FO6 Dead wood

  This is a state (S) indicator. DPSIR = drivers, pressures, state, impact, responses.
>> Background information



The volume of dead wood was not measured until the 9th National Forest Inventory (NFI9) of 1996–2003. It is not possible to say much about the volumes before this. Over large areas in northern and eastern Finland the lack of an extensive forest road network prevented the intensive use of forests until the latter half of the 20th century. In these areas there must have been quite large amounts of dead wood. On the other hand, selection cuttings, firewood collection and slash and burn cultivation had lowered the dead wood volumes of southern and western Finland already early on.

The aim of modern forest management practices has been to reduce tree mortality in commercial forests. The amount of dead wood decreases especially when regular thinnings are conducted, but also as a result of soil preparation and artificial regeneration.

The latest National Forest Inventory (NFI11) was carried out during 2009–2013. The total volume of dead wood has increased in southern Finland when compared to the two previous inventories. The volume doubled in protected forest and increased by one quarter in commercial forests between NFI9 and NFI 11. The amount of dead standing trees has increased relatively more than that of dead ground wood.

Dead wood is more abundant in northern than in southern Finland. Contrary to southern Finland, its volume has decreased in commercial forests between NFI9 and NFI11. Over the past decade logging volumes have been record high in the northern half of the country. In northern protected forests dead wood volumes are quite high and have increased slightly since NFI9.


Importance of dead wood

Nearly one quarter of all forest dwelling species, 4 000–5 000 species, depend on dead wood. Some of the species live on small diameter dead wood such as braches and small trunks. However, the total number of species and specially that of rare species is highest on coarse and thoroughly decayed wood. The species that have become rare often utilise only one tree species (commonly deciduous trees), certain decay stages or a particular type of decaying wood (e.g. coarse ground wood).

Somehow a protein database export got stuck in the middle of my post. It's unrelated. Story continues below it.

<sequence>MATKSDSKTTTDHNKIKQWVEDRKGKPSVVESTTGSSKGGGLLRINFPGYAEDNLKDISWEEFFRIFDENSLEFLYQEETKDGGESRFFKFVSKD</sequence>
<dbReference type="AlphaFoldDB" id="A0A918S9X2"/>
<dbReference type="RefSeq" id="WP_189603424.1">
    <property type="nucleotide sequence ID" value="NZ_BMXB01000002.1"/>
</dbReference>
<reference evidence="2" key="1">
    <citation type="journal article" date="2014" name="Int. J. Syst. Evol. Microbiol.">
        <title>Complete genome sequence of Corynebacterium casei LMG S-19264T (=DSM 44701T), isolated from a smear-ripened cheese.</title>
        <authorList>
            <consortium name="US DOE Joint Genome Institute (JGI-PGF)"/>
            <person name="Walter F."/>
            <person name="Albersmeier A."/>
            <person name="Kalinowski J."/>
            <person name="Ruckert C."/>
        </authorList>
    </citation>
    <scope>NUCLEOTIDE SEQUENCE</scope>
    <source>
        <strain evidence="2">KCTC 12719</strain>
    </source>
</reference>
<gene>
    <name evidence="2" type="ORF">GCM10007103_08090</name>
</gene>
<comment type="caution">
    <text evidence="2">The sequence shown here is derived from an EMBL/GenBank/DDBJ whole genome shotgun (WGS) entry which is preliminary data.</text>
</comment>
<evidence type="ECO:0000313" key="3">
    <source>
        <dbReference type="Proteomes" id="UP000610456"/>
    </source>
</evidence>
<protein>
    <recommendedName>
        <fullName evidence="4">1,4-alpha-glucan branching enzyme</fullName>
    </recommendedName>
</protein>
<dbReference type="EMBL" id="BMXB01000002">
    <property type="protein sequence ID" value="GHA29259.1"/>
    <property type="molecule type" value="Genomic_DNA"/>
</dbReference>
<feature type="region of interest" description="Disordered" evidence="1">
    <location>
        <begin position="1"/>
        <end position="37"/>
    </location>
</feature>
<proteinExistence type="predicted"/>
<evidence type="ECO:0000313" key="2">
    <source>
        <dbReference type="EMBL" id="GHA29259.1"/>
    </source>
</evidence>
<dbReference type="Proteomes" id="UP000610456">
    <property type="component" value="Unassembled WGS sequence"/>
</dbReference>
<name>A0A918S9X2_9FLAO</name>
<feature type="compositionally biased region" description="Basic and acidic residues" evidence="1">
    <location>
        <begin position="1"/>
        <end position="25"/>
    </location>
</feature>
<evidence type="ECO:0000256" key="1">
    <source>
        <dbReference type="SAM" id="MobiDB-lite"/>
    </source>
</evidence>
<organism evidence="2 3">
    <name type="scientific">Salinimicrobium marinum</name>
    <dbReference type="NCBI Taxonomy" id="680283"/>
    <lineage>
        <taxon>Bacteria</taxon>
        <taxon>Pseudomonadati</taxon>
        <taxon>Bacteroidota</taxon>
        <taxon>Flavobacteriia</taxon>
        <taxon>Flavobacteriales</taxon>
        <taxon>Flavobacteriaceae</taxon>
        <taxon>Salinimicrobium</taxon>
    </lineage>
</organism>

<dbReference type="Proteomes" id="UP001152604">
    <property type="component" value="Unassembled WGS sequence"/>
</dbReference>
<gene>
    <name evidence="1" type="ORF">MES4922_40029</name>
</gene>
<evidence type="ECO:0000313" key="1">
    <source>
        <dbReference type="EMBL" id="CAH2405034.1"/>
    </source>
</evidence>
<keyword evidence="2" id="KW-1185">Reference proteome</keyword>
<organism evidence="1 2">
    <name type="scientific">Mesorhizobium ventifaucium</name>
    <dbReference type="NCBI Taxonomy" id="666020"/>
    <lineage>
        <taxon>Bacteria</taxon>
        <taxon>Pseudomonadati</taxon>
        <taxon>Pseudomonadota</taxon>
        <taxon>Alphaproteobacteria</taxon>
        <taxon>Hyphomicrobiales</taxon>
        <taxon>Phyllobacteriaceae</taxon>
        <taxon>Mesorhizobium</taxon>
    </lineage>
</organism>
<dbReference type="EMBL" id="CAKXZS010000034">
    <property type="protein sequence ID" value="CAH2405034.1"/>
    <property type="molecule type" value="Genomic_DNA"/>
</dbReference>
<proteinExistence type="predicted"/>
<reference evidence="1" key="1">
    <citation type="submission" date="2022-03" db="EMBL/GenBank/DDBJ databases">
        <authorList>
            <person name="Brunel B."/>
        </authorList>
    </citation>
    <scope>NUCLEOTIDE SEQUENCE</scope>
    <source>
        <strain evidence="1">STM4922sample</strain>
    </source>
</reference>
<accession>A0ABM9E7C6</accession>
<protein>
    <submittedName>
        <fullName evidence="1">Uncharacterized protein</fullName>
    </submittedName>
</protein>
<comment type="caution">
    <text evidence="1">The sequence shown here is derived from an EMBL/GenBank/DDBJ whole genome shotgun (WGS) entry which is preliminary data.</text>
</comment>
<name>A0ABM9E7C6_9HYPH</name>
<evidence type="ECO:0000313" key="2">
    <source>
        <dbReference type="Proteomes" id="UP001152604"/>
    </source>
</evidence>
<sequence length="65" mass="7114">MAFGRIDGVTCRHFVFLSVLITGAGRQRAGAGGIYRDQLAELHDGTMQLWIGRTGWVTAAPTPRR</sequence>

Dead standing trees are an important habitat for many invertebrates, lichens and fungi. They also act as nesting sites of several birds such as woodpeckers and tits. The species assemblage on ground wood depends on the stage of decay. The number of species living on very far decayed lichen covered ground wood is not high but all the more specialised.

One third of all threatened forest species live on dead wood. The decrease of dead wood was specified as the primary cause of threat of altogether 159 threatened species.

In a natural forest the volume of dead wood varies according to the forest type and the geographical location of the forest. The highest dead wood volumes have been found in the lush forests of southern Finland. In natural old growth pine and spruce dominated forest the volumes vary typically between 50 and 120 m3/ha. The highest volumes of dead wood occur, under natural circumstances, right after random disturbances such as forest fires or wind damages. In such cases there may be even hundreds of square meters of dead wood per hectare.

According to the current view forest fires were reasonably rare before the escalation of human influence. The natural forest landscape consisted primarily of old forests. In southern Finland threatened polypores have been found to be missing from forest with less than 20 m3 of dead wood per hectare. From the point of view of specialised species there should be nearly ten times as much dead wood than at present.

This indicator is updated approximately at five year intervals – according to the schedule of the National Forest Inventory.  

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